If you’re poking around in your local car graveyard and you want to find cars with extremely high final numbers showing on their odometers, my suggestion is that you look for clean-looking Mercedes-Benzes, Toyotas, Volvos, and Hondas of the 1980s and 1990s. These machines have the combination of six-digit mechanical odometers and excellent build quality that will make your search easier (I’ll bet I’ve walked past plenty of half-million-mile 1980s Detroit trucks during my junkyard travels, but there’s no way of telling how many times a five-digit odometer has been turned over during its life). Prior to today, the highest odometer reading I’d seen on a discarded Honda product was from a 1983 Accord with 411,794 miles, followed by a 1991 Accord showing 394,057 miles and a 1995 Integra that traveled 342,768 miles (I’d thought I had a 497.657-mile 1991 Civic in the bag a while back, but it turned out to be a Canadian-market car with a metric speedometer). Today’s Junkyard Gem, found in a Colorado self-service yard recently, not only beats those cars, it vaults Honda past Toyota and Volvo in my personal high-junkyard-miles record book.
The top-mileage junkyard Toyota I’ve found was a 1988 Tercel 4WD wagon, which drove 413,344 very slow miles during its life on the road. Volvo had a strong showing with a 1990 740 Turbo wagon that reached a very impressive final mileage total of 493,549 miles. I’m sure I’ve seen Coronas and Amazons with even more miles, but their five-digit odometers obscured their true mileage.
So, Honda now beats everybody in my Junkyard High Mileage Hall of Fame…well, except for Mercedes-Benz, of course. Our friends from Stuttgart have set the bar very high in that department, what with such machines as a 1987 190E with 601,173 miles, a 1981 300SD with 572,139 miles, and an apocalyptic 1985 300SD with 535,971 miles (and I know that some of the five -digit odometers in the W108s and W110s I’ve seen must have been hiding proof of galactic-grade travel distances). Because of those three, I think it’s going to take quite a while before Mercedes-Benz loses any of its spots in the top three mileage positions. If I had to predict the most likely car to accomplish the feat, though, I’d bet on either a Toyota Previa or a second-generation Accord.
The DX was the cheapest trim level for the 1988 Accord; the DX hatchback had a list price of $10,535 and the DX sedan started at $11,175 (that’s about $26,615 and $28,230, respectively, when considered in 2022 dollars). Of course, it was nearly impossible for an American car shopper to get a new Accord (or Civic) at list price during the late 1980s, thanks to some questionable dealership hijinks at the time.
With some notable exceptions, most junkyard cars I find with exceptionally high miles have straight bodies and unshredded, if faded, upholstery. That’s because the kind of owners who keep their cars looking nice also tend to be the kind of owners who take care of every preventive-maintenance item on the dot. Would you guess that this car had traveled a distance much greater than the round-trip to the moon and back, looking at those well-cared-for seats and door panels?
Under the hood, we find this 2.0-liter SOHC straight-four engine, which was rated at 109 horsepower. If you wanted more power in your Accord that year, you had to buy the snazzy LXi, which listed at $15,570 ($39,335 today) and offered 120 horses.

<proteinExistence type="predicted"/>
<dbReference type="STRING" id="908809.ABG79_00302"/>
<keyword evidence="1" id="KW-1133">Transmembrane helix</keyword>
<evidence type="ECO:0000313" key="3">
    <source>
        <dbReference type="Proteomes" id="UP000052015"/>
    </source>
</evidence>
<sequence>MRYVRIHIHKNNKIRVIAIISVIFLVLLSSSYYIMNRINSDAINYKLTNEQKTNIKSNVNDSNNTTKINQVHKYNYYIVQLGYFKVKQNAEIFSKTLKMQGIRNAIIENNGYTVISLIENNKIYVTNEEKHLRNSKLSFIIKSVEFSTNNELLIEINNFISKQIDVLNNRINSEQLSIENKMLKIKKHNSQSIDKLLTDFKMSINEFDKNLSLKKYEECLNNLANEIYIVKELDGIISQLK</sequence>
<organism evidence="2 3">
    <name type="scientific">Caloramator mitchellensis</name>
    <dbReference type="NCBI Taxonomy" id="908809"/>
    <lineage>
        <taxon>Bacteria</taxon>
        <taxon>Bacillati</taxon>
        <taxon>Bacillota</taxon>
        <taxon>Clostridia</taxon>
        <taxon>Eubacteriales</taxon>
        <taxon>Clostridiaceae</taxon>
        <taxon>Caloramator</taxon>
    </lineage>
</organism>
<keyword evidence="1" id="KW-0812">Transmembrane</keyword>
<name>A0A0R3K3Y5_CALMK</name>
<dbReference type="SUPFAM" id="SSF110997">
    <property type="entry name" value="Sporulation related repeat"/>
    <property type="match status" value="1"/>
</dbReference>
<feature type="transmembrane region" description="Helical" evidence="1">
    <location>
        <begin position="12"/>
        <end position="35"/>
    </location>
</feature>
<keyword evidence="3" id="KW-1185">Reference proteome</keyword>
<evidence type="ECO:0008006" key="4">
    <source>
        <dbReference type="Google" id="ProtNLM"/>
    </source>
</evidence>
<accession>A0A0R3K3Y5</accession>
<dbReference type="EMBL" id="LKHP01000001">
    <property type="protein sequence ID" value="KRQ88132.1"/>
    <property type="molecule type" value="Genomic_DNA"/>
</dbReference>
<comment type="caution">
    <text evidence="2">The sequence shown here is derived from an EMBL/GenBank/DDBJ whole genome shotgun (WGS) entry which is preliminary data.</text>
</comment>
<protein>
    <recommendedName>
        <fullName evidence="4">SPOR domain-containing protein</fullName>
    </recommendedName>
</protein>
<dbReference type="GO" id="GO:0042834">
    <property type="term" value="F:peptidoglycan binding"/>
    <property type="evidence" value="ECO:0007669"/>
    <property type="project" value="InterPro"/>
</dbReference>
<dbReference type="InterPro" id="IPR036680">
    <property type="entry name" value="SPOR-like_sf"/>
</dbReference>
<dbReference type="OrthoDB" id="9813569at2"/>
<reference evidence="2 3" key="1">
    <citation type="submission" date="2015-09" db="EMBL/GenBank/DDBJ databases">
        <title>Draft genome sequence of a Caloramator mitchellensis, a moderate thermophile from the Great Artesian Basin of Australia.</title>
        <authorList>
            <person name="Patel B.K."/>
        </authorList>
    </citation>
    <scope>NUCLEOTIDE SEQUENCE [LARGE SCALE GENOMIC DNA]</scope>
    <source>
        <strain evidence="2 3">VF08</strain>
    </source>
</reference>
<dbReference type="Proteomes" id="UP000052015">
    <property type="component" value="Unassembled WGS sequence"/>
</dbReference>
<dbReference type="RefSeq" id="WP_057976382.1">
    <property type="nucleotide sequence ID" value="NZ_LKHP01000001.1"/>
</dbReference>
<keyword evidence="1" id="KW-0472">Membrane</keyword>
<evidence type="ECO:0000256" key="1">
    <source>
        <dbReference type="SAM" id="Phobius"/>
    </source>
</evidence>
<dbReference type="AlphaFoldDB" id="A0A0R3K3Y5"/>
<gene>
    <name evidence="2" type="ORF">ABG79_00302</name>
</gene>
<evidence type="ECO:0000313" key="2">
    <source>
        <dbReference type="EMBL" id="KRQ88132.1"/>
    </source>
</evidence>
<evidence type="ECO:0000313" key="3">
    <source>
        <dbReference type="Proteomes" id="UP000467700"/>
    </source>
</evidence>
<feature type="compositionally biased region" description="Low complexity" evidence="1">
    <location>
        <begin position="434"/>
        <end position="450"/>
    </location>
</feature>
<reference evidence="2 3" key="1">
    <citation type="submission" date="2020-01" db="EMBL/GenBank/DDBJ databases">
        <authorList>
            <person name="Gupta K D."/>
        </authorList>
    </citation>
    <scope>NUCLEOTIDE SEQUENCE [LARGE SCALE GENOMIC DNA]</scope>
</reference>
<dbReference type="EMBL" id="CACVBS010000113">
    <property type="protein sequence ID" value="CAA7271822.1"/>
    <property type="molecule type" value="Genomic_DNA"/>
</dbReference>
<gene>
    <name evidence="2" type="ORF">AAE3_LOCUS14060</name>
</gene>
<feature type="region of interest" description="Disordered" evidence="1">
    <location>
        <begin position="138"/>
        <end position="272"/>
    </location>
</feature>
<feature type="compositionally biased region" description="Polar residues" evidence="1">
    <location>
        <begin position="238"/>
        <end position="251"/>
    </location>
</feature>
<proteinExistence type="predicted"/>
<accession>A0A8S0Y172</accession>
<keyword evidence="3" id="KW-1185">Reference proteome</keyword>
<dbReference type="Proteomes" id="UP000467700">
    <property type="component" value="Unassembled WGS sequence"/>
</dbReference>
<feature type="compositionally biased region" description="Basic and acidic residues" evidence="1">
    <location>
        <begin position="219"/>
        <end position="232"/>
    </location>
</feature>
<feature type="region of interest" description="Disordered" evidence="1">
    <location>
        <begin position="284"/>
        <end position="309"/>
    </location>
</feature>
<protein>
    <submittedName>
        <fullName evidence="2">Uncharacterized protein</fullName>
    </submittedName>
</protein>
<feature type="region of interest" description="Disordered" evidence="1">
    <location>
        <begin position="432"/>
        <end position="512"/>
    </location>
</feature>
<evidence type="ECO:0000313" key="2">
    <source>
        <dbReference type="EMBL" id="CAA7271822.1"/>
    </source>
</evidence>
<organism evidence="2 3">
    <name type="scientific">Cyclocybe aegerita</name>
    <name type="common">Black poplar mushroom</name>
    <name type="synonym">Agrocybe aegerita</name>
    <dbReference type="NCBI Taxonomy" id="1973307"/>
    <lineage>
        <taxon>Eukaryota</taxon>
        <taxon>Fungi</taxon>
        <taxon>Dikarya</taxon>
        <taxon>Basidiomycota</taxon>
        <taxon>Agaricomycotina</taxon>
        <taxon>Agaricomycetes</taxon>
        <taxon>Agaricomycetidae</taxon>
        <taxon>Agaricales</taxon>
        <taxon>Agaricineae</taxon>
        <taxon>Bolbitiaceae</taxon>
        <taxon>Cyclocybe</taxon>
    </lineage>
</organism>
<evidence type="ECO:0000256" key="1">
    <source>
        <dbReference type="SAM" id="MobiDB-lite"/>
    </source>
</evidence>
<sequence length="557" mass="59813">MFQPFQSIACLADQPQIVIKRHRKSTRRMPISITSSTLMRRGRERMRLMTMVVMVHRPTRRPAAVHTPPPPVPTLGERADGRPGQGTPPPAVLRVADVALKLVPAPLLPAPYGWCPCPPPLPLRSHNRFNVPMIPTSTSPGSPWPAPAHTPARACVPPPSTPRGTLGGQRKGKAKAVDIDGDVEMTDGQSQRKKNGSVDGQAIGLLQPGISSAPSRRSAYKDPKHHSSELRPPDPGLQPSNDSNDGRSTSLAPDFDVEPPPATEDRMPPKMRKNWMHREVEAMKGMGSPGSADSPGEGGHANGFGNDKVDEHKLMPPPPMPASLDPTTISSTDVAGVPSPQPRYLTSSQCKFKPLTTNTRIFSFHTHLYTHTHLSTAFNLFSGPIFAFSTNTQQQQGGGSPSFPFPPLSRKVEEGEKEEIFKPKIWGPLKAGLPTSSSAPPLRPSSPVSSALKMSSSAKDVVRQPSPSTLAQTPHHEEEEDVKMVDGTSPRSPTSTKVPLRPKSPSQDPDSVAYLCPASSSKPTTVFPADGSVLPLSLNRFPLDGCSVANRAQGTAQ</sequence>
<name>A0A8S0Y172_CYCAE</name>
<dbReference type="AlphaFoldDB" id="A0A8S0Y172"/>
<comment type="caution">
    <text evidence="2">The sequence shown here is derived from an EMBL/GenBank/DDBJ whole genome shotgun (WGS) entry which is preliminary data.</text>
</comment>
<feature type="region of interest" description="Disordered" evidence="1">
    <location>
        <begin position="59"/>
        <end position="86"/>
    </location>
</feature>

The LXi was the only US-market ’88 Accord available with electronic fuel injection. This car has the dual-carburetor setup, which was pretty old-fashioned for the late 1980s but worked very well.
It had become very difficult to make carbureted cars meet emissions standards by the time this one was built. See all those vacuum lines, solenoids, and sensors on this diagram? If any one of them fails, you might not pass a smog check. Fortunately, this car doesn’t have the CVCC technology that went into carbureted Civics of the middle 1980s; those cars had a vacuum hose diagram so complex that it might as well have been a map of the Universe.
This car was built during the era when manufacturers built California-spec vehicles and “49-state” vehicles, with differing emissions hardware. We can see from the emissions sticker that this Accord began its driving career in California, then migrated to Colorado later on. Actually, it could have lived in all fifty states during its life, given the odometer reading.
Honda had only graduated from the two-speed Hondamatic to real automatic transmissions a few years before this car was built, but the original buyer of this car wanted nothing to do with the (relatively) unreliable and inefficient slushboxes of the era. How many clutch replacements do you suppose this car has had? I’ve seen Hondas with 250,000 miles on the original clutch, so perhaps this car is on just its second clutch assembly.
That original owner skipped frivolous extras such as an automatic or power windows, but did get the optional air conditioning.
Cruise control would have been a real plus for a car that put in the kind of highway miles this one did during its life.
Honda began building cars in Ohio starting in 1982, with the millionth Marysville Honda coming off the line in 1988, but this Accord was born in Saitama Prefecture, Japan.
Why did it end up in a place like this? My guess is that the owner traded it in for a new car— almost certainly another Accord— and the dealership couldn’t find any takers for an old sedan with an undesirable number of pedals and ludicrously high miles. I’ll bet it would run right now with the addition of fresh gasoline and a battery.
Some of the most important moving parts in the Honda Accord sedan weren’t designed by Honda engineers.
The engine hums sweetly.
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